Considering now audio amplifier 154, it comprises a pentode vacuum tube 230. The suppressor and cathode electrodes in the tube are connected together by a conductor 232 and are connected to ground through a conductor 234. The grid electrode is connected to ground through a resistor 236, and is coupled to the demodulator circuit by a coupling capacitor 238 through which it receives signals from the demodulator. Bias voltage is provided for the screen electrode by a biasing resistor 240 which is connected between the screen and conductor 166, and bias voltage is supplied to the plate electrode through a coil 242a which forms part of a resonant relay 242. The relay further includes an arm 242b and a contact 2420 which are normally open and are shown spaced apart in the drawing. Contact 2420 is connected to ground through a conductor 244, and arm 242b is connected by a conductor 246 to the alarm signal indicator (yet to be discussed). The relay responds to a current of predetermined frequency flowing through its coil to actuate arm 242b, whereupon the arm closes with contact 2420. The predetermined frequency here is selected to be the same as the frequency of audio oscillator 54 in the transmitter. Thus, when a signal is received from transmitter 30, the arm and contact in relay 242 will close.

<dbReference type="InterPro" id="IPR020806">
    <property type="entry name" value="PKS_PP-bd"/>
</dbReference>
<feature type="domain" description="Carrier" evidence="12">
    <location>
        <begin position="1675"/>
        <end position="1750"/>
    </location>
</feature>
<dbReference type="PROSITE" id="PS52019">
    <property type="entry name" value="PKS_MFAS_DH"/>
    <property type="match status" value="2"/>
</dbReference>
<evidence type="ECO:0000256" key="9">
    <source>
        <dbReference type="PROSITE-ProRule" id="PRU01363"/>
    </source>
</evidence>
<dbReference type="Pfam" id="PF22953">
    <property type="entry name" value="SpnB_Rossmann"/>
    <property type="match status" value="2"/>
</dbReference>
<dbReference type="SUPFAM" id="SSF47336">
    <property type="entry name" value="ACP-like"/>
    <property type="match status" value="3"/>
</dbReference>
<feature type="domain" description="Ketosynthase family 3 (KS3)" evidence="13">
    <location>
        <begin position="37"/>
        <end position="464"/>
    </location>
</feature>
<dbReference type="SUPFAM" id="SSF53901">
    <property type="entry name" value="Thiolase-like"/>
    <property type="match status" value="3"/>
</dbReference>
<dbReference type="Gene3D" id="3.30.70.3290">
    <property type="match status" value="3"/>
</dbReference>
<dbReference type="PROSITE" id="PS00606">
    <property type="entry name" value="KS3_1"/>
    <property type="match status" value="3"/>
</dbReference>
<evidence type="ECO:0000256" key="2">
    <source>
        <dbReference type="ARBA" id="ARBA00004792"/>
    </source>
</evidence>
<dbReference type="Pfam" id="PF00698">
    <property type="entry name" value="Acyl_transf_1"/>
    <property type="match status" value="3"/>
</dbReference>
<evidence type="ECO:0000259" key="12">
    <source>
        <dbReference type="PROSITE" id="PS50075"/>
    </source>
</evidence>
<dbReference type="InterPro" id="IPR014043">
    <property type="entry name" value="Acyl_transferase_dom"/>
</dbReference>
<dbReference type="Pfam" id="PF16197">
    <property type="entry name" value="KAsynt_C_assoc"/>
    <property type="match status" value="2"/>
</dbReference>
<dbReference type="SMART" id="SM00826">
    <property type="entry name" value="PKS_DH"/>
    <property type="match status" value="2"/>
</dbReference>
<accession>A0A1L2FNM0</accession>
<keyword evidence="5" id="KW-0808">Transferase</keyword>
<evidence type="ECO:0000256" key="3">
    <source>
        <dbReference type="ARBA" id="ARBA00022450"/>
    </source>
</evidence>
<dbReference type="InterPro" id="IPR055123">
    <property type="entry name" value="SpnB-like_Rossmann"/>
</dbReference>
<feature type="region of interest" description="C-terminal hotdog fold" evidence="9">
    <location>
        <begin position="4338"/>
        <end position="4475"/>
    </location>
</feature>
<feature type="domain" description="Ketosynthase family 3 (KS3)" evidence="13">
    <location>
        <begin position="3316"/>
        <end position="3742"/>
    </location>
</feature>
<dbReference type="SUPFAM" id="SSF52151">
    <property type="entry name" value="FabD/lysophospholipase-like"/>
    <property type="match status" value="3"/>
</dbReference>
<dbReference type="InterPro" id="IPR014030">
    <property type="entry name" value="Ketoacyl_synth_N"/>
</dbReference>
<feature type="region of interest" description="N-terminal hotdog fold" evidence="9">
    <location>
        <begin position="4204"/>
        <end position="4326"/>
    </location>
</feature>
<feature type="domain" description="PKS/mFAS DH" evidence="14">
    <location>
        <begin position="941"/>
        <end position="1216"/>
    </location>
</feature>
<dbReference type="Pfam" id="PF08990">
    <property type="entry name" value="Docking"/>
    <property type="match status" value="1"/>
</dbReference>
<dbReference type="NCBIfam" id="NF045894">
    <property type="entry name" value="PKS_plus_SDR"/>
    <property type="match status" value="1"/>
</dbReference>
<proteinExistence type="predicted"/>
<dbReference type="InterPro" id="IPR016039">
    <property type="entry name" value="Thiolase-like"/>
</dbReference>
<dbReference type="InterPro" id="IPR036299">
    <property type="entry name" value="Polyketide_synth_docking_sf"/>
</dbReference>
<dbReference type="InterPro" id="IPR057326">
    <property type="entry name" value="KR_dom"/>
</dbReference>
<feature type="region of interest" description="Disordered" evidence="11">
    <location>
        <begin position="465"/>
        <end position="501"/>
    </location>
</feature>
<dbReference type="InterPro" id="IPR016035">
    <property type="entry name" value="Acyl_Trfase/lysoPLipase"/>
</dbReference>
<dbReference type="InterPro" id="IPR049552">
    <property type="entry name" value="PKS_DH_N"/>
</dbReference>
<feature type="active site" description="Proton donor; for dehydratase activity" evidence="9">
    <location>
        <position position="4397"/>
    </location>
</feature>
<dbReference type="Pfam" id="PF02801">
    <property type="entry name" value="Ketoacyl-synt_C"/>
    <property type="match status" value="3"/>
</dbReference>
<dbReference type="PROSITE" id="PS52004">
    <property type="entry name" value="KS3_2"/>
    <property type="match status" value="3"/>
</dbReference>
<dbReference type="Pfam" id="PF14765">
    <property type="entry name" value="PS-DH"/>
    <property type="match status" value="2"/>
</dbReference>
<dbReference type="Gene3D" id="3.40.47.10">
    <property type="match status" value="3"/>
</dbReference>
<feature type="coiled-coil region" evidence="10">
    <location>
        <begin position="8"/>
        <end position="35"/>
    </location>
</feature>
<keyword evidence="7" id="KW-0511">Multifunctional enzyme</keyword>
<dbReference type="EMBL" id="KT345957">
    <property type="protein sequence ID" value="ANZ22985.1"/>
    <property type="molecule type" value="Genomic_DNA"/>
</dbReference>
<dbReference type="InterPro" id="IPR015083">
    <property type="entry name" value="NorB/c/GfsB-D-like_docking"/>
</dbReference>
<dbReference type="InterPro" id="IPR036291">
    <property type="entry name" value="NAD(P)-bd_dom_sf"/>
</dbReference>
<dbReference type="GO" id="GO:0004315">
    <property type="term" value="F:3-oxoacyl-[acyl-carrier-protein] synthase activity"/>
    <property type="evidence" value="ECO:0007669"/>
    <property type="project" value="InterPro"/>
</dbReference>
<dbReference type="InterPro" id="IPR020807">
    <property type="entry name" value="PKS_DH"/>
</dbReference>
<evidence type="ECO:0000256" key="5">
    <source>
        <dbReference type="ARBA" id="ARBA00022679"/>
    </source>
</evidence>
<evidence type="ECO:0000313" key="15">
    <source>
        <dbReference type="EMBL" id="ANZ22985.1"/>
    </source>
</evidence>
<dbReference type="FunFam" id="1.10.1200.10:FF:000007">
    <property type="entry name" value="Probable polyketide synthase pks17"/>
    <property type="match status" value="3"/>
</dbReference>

Turning now to the alarm signal indicator, it comprises a transistor 248 having an emitter E, a base B and a collector C. The emitter is connected directly to ground, as shown, and the base and collector are connected to ground through capacitors 250 and 252, respectively. Bias voltage for the base is provided by a resistor 254 which is connected between the base and conductor 168, and bias voltage for the collector is provided through a coil 256a of a relay 256. Relay 256 includes an arm 256b and a contact 2560 which are normally closed, as illustrated. The arm is connected to conductor 168 by a conductor 258, and the contact is connected to ground through an indicator lamp 260. The base of the transistor is connected by conductor 246 to the arm in relay 242.

With relay 242 nonenergized, and with bias voltage supplied to the base and collector of transistor 248, the transistor will conduct and will energize relay 256, whereupon arm 256b will separate from contact 256a. When relay 242 energizes and causes arm 242b to close with contact 2420, the base of transistor 248 will be connected to ground through a circuit including conductor 246, arm 242b, contact 2420, and conductor 244, and this will cause the transistor to cease conducting, whereupon relay 256 will be deenergized. When this happens, arm 256b will close with contact 2560 and will thereby complete a circuit supplying power to lamp 260, this circuit including power supply 146, conductor 168, conductor 258, arm 256b, contact 2560, lamp 260, and ground.